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3) Medications and Alcohol. Many medications can effect SHBG. Remember that SHBG is made in the liver and most medications effect the liver. Common drugs that often raise SHBG are sedatives, antihypertensiaves, tranquilizers as well as your old friends beer and booze.
4) Stinging Nettle. Another way to lower SHBG is through an herb called Stinging Nettle. Stringing Nettle is widely prescribed in Europe for BPH ( Benign Prostate Hypertrophy). Several studies have documented Stinging Nettle's SHBG-lowering powers  and, so far, Stinging Nettle has an excellent safety profile. However, its side effect profile is worth mentioning: Stinging Nettle also blocks the action of the enzyme that converts testosterone to DHT. Some would argue that this is good since DHT is associated with things like hair loss and prostate problems. However, sometimes, in sensitive individuals, side effects include erectile dysfuntion and a decreased amount of semen. Plus, DHT is a critical androgen for males and very important to libido and so Stinging Nettle is questionable in my opinion because of it. I should point out that there are no studies, as far as I know, that actually show Stinging Nettle increasing free testosterone: more research needs to be done.
CAUTION: What makes me nervous about longer term use of Stinging Nettle is that significantly affects many P450 cytochrome enzyme systems.  This is not something to "mess with" as this enzyme system is involved in your steroid hormones and lipids as well. Now, granted, Stinging Nettle is actually likely to positively affect your T and E2 and has been shown to improve cholesterol levels. However, these P450 enzymes also are involved in detoxification. Do we know that it will not negatively impact one of these pathways? In addition, this herb clearly affects many other enzymes, including 5-alpha reductase and possibly aromatase, that have nothing directly to do with the liver enzymes. Again, how do we know it is not affecting something unanticipated in a negative manner? That is just my perspective on it, but I tend to be very cautious about herbs and supplements because, over the decades, I have seen so many superstars that have been found to cause unexpected issues.
5) Insulin Resistance. Insulin resistance will lower your SHBG  and, therefore, in the short term probably raise free testosterone. So let's all get insulin resistant and live happily ever after, right? Wrong! Insulin resistance is a death warrant. (Read this link on Metabolic Syndrome for more details.)
6) Sugar and Corn Syrup. These bad boys can lower SHBG. Unfortunately, these can lead to insulin resistance, inflammation, advanced glycation end products and many other nasty things. How does it do all this? Researchers have discovered that sugar will also lower SHBG, because it increases fat synthesis in the liver, which in turn shuts off the gene involved in SHBG synthesis. Bottom line: stay away from sugar and corn syrup even though in the short term they may raise your free testosterone.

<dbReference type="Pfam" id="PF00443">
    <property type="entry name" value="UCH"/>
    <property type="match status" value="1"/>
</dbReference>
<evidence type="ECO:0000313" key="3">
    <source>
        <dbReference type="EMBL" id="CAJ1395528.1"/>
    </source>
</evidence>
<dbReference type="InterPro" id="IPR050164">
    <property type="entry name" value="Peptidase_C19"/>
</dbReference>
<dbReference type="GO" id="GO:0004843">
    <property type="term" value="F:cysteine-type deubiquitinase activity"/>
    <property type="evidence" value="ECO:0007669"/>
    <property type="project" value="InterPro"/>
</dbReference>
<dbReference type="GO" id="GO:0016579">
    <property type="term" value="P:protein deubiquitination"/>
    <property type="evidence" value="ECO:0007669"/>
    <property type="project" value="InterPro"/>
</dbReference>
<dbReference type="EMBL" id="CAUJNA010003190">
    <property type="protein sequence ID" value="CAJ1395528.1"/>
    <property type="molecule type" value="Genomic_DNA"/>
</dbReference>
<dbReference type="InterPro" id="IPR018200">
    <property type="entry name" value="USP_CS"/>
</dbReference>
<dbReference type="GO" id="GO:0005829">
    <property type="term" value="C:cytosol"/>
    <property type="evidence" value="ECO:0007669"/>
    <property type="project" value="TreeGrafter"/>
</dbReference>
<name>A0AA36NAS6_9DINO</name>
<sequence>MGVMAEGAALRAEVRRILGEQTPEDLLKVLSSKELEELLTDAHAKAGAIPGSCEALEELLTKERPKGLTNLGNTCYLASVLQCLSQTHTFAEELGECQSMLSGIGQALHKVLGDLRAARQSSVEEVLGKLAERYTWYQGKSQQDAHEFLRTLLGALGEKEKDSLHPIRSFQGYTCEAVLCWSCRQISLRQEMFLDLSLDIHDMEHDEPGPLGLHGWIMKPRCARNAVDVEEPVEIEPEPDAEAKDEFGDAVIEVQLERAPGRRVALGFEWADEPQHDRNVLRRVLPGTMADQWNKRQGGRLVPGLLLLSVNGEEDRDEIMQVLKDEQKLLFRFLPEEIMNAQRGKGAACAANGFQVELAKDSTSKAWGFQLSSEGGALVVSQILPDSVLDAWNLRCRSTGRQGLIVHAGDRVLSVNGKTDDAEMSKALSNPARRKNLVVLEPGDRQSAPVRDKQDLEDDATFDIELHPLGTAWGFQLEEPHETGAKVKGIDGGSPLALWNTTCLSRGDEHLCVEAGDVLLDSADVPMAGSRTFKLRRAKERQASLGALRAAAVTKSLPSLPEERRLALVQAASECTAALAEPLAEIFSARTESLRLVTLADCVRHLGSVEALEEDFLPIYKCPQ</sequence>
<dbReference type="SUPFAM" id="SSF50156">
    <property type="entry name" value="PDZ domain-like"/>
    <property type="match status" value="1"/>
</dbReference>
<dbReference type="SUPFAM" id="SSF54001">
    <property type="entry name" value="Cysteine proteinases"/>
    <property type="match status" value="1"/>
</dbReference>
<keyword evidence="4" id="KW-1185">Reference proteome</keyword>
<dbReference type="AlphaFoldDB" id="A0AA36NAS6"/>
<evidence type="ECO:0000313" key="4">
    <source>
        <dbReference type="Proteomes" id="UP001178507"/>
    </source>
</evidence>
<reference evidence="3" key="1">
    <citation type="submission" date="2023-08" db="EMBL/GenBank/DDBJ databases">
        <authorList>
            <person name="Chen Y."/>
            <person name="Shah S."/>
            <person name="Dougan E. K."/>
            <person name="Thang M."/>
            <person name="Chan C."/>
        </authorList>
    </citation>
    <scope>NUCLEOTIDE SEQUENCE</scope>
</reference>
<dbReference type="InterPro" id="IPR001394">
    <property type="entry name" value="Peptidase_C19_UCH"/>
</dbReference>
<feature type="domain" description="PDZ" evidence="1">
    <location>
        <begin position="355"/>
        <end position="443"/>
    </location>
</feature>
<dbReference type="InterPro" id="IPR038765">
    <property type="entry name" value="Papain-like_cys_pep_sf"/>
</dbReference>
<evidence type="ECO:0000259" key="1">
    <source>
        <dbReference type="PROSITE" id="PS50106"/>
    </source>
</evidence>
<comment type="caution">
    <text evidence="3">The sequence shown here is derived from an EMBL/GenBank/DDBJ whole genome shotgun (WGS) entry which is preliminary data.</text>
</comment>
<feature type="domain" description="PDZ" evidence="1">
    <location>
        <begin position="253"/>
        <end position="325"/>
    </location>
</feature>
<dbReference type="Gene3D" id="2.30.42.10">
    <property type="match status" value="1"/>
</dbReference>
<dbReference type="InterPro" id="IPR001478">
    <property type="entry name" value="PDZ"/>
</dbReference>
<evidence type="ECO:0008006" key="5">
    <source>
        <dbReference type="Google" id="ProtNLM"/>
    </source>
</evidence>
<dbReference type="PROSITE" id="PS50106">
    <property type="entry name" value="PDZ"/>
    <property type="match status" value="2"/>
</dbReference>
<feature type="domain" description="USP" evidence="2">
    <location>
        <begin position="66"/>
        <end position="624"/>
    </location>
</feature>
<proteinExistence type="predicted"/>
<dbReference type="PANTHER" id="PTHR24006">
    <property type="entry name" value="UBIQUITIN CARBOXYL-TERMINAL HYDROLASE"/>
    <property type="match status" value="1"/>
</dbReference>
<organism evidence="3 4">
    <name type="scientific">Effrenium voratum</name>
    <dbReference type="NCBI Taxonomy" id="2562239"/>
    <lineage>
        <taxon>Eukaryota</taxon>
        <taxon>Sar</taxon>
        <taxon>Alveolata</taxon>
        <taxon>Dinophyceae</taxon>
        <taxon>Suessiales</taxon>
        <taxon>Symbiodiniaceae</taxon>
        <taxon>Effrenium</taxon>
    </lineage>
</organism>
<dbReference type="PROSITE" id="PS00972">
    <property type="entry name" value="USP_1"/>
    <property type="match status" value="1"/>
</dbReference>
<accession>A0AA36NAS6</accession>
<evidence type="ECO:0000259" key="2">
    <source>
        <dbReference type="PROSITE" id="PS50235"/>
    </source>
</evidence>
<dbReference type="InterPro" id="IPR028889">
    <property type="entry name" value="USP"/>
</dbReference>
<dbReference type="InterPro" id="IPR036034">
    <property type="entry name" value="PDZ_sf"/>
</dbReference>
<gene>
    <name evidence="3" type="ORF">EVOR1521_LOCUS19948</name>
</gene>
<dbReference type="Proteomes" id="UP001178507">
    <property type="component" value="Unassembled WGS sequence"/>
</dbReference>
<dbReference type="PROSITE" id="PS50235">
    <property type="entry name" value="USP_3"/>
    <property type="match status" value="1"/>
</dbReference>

7) Green Tea. Green Tea does actually raise SHBG.
8) Vitamin D. Vitamin D was found in a 2009 study of about 2,300 adult males to lower SHBG and increase both free and total testosterone. 
9) Boron (Sodium Tetraborate or Borax). One study showed that boron can not only increase free testosterone but lower estradiol as well. See my link on Boron and Testosterone for more details.
10) Protein-to-Carbohydrate Ratio. The protein/carbohydrate ratio has an interesting effect on free testosterone and SHBG. Several studies have shown that increasing carbs versus protein boosts total testosterone. However, before you start pounding granola bars, one study found that increasing the protein/carb ratio not only increased total testosterone but also SHBG.  This means that free testosterone may not have been increased significantly because of SHBG's opposing effects. (Increasing the protein to carbohydrate ratio also increased cortisol, a fact I cover elsewhere on this site.)
1) J Korean Diabetes Assoc, 1998 Sep,22(3):328-337
2) Planta Med, 1995 Feb, 61(1):31-32; Fortschr Med, Nov 10 1996, 114(31):407-411; Z Naturforsch [C], 1995 Jan-Feb,50(1-2):98-104
3) Clin Endocrinol (Oxf), 2009 Dec 29, [Epub ahead of print], "Association of vitamin D status with serum androgen levels in men"
4) Life Sciences, May 4 1987, 40(18)1761-1768, "Diet-hormone interactions: Protein/carbohydrate ratio alters reciprocally the plasma levels of testosterone and cortisol and their respective binding globulins in man"
5) Phytomedicine, 2003, 10(5):405-15, "Modulatory effect of Urtica dioica L. (Urticaceae) leaf extract on biotransformation enzyme systems, antioxidant enzymes, lactate dehydrogenase and lipid peroxidation in mice"
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